“The intent of the project being that it was to do both hamlets because they’re both members of ABMA and we had spoken on doing the signs so that we could at least do the main places,” she said. 

“The pilot project is the very first one of its kind. ABMA has 17 members and people are actually waiting in line in other places,” said Borgun. 

Multicultural considerations  

However, Mayor Paul Reutov stated that consultations with other cultural groups in the area should be considered before the project is widespread throughout the county. He said there are other languages and cultures to consider. He suggested seeking more public input prior to going with the federally-endorsed project that would highlight only Canada’s second official language and no others. 

“In Lac La Biche in general and this entire area, we’ve got other cultures and peoples to consider. Have we had any public input sessions or any kind of public gathering…for us to just approve something based on the $50,000 grant and running with it, I think would be a little premature with no input.” 

Additional projects 

While the initial plan seeks to explore signage, it also involves creating bilingual banners and enhancing information guides for tourists, said Fuller. 

“We are looking at installing street banners along Main Street in the hamlet of Lac La Biche, on Beaverhill Road and along Main Street in the hamlet of Plamondon,” he says, “while updating our visitor information kiosk content with bilingual content…we would have it in both.”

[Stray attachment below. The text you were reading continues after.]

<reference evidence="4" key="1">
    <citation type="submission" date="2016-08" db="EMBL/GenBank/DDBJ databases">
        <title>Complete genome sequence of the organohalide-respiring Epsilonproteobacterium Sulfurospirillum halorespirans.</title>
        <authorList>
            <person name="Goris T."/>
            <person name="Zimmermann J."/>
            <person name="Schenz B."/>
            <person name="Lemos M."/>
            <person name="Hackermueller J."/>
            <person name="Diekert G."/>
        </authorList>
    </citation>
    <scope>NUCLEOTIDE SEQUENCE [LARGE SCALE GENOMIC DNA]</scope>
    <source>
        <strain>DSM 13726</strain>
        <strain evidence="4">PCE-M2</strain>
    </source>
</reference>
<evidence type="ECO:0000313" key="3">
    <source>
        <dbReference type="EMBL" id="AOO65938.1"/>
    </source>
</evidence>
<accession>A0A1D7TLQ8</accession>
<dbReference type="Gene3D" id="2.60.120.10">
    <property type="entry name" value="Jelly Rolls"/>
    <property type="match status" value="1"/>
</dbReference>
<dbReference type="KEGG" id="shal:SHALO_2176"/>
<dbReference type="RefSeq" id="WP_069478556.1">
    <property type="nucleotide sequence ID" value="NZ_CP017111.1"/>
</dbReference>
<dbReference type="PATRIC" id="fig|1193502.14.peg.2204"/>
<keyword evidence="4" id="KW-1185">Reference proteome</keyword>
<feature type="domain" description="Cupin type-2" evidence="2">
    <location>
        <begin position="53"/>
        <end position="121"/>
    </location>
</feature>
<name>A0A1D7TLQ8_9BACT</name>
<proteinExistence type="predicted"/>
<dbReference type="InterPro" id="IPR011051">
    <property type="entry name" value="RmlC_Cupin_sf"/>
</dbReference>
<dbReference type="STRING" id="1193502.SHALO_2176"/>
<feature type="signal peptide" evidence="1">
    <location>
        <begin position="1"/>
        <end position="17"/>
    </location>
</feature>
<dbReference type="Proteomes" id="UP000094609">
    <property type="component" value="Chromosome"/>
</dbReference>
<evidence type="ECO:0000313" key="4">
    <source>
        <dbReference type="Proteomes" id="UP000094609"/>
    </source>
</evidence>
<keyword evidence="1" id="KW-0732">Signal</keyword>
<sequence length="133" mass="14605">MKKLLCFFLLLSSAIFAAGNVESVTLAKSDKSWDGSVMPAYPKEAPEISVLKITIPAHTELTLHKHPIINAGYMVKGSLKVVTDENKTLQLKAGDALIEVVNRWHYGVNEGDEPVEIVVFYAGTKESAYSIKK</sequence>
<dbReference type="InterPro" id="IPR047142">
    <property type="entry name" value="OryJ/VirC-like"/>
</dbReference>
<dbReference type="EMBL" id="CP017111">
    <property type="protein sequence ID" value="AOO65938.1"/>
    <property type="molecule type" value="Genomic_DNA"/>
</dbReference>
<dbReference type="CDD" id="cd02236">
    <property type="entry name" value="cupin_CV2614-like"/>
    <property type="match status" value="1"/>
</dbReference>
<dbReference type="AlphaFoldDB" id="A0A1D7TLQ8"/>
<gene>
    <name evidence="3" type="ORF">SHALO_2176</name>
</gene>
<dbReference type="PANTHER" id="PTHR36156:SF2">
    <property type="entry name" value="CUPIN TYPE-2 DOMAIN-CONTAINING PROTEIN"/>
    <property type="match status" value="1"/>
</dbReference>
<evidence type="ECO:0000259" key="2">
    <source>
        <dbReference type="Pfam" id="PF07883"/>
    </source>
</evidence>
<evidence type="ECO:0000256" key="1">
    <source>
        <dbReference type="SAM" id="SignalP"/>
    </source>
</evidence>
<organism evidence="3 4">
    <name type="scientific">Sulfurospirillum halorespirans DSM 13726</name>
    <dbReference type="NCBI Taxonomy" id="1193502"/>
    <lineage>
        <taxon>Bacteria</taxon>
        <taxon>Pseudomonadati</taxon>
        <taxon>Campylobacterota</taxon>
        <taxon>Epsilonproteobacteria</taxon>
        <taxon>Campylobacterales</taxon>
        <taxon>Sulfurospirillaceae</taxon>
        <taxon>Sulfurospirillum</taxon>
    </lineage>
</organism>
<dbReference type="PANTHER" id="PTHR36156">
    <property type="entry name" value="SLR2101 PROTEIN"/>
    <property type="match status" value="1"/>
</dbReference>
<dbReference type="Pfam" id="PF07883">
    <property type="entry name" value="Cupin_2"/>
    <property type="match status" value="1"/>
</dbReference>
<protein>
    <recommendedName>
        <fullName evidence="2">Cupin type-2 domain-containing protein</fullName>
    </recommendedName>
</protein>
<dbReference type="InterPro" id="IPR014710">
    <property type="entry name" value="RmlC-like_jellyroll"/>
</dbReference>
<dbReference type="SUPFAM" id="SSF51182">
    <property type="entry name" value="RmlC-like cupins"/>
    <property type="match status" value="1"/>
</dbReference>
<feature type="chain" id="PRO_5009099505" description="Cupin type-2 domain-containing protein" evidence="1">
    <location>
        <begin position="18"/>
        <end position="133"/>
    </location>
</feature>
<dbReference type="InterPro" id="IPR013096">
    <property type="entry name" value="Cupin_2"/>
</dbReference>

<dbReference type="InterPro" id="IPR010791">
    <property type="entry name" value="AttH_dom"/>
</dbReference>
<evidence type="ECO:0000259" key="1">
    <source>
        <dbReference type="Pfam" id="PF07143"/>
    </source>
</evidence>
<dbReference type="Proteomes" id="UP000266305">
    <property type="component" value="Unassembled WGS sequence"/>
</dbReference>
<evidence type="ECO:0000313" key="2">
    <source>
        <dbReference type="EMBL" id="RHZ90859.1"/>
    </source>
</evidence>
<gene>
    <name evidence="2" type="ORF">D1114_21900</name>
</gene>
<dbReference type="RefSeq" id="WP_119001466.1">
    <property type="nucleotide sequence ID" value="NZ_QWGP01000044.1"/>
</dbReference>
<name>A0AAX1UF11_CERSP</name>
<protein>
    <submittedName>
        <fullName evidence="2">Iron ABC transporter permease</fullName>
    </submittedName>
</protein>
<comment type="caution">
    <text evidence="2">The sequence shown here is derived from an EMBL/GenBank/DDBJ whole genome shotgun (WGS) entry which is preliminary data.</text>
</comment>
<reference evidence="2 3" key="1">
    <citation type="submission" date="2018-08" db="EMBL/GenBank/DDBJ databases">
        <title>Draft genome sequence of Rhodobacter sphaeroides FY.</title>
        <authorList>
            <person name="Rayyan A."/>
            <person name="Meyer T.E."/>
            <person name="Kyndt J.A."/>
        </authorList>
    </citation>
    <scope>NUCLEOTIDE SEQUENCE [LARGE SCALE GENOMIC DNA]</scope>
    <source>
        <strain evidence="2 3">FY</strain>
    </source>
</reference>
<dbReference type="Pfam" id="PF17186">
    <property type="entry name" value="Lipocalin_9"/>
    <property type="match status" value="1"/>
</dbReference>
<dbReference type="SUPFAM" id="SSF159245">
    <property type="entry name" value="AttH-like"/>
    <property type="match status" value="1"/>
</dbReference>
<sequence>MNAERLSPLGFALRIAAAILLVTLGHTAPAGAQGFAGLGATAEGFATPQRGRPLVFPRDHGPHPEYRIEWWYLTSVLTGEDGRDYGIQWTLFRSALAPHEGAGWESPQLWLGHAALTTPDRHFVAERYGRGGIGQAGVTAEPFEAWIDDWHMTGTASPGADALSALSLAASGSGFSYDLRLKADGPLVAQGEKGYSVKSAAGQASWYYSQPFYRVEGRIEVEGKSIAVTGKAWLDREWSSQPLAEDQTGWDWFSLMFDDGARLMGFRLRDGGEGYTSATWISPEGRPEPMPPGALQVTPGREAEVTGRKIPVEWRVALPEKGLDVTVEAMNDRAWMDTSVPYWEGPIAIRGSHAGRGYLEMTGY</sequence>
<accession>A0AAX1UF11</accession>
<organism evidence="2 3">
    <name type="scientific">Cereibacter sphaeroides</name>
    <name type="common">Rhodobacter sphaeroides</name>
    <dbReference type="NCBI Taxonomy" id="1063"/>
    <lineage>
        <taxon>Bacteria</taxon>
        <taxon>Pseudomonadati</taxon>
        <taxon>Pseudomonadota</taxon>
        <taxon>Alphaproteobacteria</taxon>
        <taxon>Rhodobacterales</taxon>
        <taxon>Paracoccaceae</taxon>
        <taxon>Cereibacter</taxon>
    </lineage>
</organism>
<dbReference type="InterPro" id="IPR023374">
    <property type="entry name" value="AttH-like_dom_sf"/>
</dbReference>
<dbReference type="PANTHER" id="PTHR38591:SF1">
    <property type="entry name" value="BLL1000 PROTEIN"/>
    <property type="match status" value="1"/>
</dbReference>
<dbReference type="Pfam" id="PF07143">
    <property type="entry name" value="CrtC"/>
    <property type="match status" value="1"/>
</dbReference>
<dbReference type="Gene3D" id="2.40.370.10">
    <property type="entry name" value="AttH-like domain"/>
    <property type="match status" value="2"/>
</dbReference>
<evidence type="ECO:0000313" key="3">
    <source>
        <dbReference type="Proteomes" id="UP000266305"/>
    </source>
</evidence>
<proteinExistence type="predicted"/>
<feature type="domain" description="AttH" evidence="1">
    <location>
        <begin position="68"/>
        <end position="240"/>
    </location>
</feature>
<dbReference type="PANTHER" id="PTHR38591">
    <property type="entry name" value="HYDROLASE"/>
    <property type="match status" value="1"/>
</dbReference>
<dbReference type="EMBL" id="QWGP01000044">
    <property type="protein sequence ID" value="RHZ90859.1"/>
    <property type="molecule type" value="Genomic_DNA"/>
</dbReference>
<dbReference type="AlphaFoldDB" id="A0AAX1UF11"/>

But the future of the expansion is not limited to street signs, it also aims to include signs for businesses that include both English and French translations of hours, greetings and additional information provided by CDÉA’s own national program, said Fuller. 

“There is another half to this project that CDÉA is managing directly which is business signage. Brick and mortar businesses located within the county as well as neighbouring Indigenous communities can access free bilingual signage.” 

The continuing bilingual project would also include community centres and public areas where tourists visit, says Corinne Michaud, the project coordinator with CDÉA. 

“Part of the plan is to get the facilities in Lac La Biche and Plamondon area to use those signs. So when you're thinking of the major facilities and attraction sites, there is quite a few that could benefit from these signs.” 

Moving forward  

Councillors did vote in favour of pursuing the road signage and banners in the Plamondon areas first, followed by surrounding arterial roads and banners within the hamlet of Lac La Biche. 

Discussions on additional signage for a wider-reaching area and for businesses and county-run facilities will be tabled in the near future.  

Overall, the signage will “support and highlight the added value of bilingualism in the community,” explained Fuller.